Certain embodiments of the present invention concern methods and apparatus for retaining thermal transfer pins in a spreader plate adapted to convey thermal energy from an electronic component. The spreader plate includes pin holes that slidably receive the thermal transfer pins. The thermal transfer pins move along a range of motion within the pin holes. The apparatus includes a retention member located proximate each pin hole. The retention member interferes with and defines a limit for the range of motion of an associated pin in order to retain the associated pin within the pin hole.
The foregoing summary, as well as the following detailed description of certain embodiments of the present invention, will be better understood when read in conjunction with the appended drawings. For the purpose of illustrating the invention, there is shown in the drawings, certain embodiments. It should be understood, however, that the present invention is not limited to the arrangements and instrumentality shown in the attached drawings.
The pin holes 22 each receive and retain a spring 70 and a pin 18. The spring 70 has a top end 106 and a bottom end 86. The pin 18 is cylindrical and has first and second segments 74 and 78. The first segment 74 has a smaller diameter than the second segment 78 such that the pin 18 has a stepped outer surface defined by outer walls 118 and 122 of the first and second segments 74 and 78, respectively. A ledge 82 is located at an intersection between the first and second segments 74 and 78. The first segment 74 has a top surface 102 and the second segment 78 has a bottom surface 94.
In operation, the spring 70 is compressed in the pin hole 22 between the bottom portion 66 and the pin 18. The bottom end 86 of the spring 70 is resistibly engaged by the angled walls 90 of the bottom portion 66 and the top end 106 of the spring 70 is resistibly engaged by the bottom surface 94 of the pin 18. The compressed spring 70 pushes the pin 18 upward in the direction of arrow A. The first segment 74 of the pin 18 extends up through the mouth 62 out of the pin hole 22. The retention members 110 extending along the front surface 114 of the metal base 26 resistibly engage the ledge 82 downward in the direction of arrow B such that the second segment 78 of the pin 18 is retained within the pin hole 22 and engaging the spring 70 at the top end 106.
The pin 18 may be positioned downward further into the pin hole 22 in the direction of arrow B such that the ledge 82 no longer engages the retention members 110 and the spring 70 is further compressed between the pin 18 and the angled walls 90 of the bottom portion 66. Also, the retention members 110 hold the pin 18 in the pin hole 22 such that the VGI 14 may be inverted upside down without the pin 18 falling out of the pin hole 22. Thus, the VGI 14 may be positioned on the electronic component 42 (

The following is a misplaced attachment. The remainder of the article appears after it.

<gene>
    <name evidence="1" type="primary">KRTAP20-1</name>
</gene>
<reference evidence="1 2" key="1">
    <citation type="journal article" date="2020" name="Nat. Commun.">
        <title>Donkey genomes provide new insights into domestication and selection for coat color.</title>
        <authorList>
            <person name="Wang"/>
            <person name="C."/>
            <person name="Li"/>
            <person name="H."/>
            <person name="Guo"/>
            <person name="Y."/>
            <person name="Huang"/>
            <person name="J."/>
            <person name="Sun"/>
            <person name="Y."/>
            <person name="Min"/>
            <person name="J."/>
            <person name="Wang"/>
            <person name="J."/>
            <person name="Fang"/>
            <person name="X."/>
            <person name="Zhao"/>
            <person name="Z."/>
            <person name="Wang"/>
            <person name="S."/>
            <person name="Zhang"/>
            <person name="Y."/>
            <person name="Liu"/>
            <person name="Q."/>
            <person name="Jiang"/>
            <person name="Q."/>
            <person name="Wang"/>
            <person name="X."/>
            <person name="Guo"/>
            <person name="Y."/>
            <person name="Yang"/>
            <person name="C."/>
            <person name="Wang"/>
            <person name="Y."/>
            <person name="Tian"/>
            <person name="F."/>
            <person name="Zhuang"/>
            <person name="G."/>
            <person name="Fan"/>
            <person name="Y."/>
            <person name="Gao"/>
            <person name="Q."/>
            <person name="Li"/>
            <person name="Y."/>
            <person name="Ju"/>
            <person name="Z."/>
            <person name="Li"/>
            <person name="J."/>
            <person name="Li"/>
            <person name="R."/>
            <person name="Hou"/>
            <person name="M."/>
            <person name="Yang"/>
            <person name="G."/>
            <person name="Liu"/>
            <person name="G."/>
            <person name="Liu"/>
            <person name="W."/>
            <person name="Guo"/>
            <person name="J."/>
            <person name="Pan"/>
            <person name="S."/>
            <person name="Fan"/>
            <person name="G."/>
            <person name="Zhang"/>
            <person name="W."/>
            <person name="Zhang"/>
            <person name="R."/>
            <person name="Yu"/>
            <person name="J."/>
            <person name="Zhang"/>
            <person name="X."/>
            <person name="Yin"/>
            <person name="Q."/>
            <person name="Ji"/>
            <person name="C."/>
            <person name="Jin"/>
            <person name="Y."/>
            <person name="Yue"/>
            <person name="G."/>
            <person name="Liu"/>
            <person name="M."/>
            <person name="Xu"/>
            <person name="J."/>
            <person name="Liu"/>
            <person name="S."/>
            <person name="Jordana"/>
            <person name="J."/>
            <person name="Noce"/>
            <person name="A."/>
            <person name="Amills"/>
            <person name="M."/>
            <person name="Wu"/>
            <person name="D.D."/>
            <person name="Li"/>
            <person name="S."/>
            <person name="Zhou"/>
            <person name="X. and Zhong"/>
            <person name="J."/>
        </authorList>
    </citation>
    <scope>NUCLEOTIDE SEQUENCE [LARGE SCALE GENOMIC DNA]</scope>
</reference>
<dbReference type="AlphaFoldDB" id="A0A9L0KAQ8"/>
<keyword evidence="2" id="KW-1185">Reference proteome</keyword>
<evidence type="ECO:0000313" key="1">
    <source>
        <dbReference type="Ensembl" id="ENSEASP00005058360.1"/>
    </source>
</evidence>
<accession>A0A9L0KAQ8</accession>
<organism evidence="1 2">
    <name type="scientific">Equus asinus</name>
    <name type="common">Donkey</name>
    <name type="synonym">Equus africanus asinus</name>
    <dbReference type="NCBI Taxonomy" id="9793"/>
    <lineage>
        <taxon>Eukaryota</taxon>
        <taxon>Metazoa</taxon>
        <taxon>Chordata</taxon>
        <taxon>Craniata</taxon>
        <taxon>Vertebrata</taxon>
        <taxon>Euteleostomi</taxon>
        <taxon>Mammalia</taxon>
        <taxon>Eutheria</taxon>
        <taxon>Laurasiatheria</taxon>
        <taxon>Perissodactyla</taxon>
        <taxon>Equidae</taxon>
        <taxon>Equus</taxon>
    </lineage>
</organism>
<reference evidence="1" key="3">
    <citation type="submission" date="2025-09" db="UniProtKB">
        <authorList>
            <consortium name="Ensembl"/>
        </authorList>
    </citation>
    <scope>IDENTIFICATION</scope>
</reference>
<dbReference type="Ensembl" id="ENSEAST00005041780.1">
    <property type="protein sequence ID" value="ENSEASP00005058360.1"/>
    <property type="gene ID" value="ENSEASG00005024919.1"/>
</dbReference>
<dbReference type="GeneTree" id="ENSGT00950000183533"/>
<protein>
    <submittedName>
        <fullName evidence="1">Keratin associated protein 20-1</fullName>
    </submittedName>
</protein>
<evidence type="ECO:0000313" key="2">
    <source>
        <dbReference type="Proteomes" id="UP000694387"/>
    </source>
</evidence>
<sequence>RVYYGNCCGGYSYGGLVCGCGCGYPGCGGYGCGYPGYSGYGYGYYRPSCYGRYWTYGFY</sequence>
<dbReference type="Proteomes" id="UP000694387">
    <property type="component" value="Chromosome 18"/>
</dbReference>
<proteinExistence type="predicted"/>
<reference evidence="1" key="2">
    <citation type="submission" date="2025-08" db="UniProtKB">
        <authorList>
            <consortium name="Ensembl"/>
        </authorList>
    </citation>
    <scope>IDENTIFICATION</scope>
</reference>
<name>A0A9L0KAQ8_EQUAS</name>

As shown in
Alternatively, during mass assembly of the VGIs 14, an array of peening tools are assembled to a press. Each VGI 14 on a spreader plate 10 (
Alternatively, all the material around the mouth 62 of the pin hole 22 may be deformed by a peening tool with a cylindrical deformation beam such that a circular retention member is formed about the mouth 62 to engage the entire ledge 82 of each pin 18.
The peening tool 126 as shown in
The method and apparatus for retaining the pins in the VGI provides several benefits. Deforming the metal around the mouth of the pin holes to engage a ledge or groove in the pins holds the pins within the pin holes when the VGI is inverted. Thus, the VGI can be used in orientations where the pins are turned upside down to be applied to an electronic component. Also, the retention material retains the pins against the compressed springs in the pin holes such that the first segments of the pins are always extending out of the pin holes when the VGI is unengaged and the first segments can be pushed down into the pin holes when the VGI is engaged against an electronic component. Thus, the retention members allow the pins to efficiently conduct heat away from the electronic component when the electronic component is in any number of orientations and has a variable surface.
While the invention has been described with reference to certain embodiments, it will be understood by those skilled in the art that various changes may be made and equivalents may be substituted without departing from the scope of the invention. In addition, many modifications may be made to adapt a particular situation or material to the teachings of the invention without departing from its scope. Therefore, it is intended that the invention not be limited to the particular embodiment disclosed, but that the invention will include all embodiments falling within the scope of the appended claims.
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|U.S. Classification||428/139, 428/140, 257/718, 29/509, 257/713, 361/697, 428/913, 257/717, 257/719, 29/443, 174/16.3, 428/901, 165/80.3, 29/515, 361/718, 361/717, 361/719, 257/712, 165/80.2, 428/119|
|International Classification||H01L23/36, B32B3/24, B32B3/10, G06F1/20|
|Cooperative Classification||Y10T29/49915, Y10T428/24347, Y10T428/24174, Y10T29/49858, Y10T29/49925, Y10T428/24339, Y10T428/24273, Y10S428/913, Y10S428/901, H05K7/2049, G06F1/20, H05K7/20454|
|European Classification||G06F1/20, H05K7/20F4B2, H05K7/20F4D|
|Sep 10, 2002||AS||Assignment|
Owner name: TYCO ELECTRONICS CORPORATION, PENNSYLVANIA
Free format text: ASSIGNMENT OF ASSIGNORS INTEREST;ASSIGNOR:HORNUNG, CRAIG W.;REEL/FRAME:013283/0246
Effective date: 20020903
|Nov 10, 2008||FPAY||Fee payment|
Year of fee payment: 4
|Dec 24, 2012||REMI||Maintenance fee reminder mailed|
|May 10, 2013||LAPS||Lapse for failure to pay maintenance fees|
|Jul 2, 2013||FP||Expired due to failure to pay maintenance fee|
Effective date: 20130510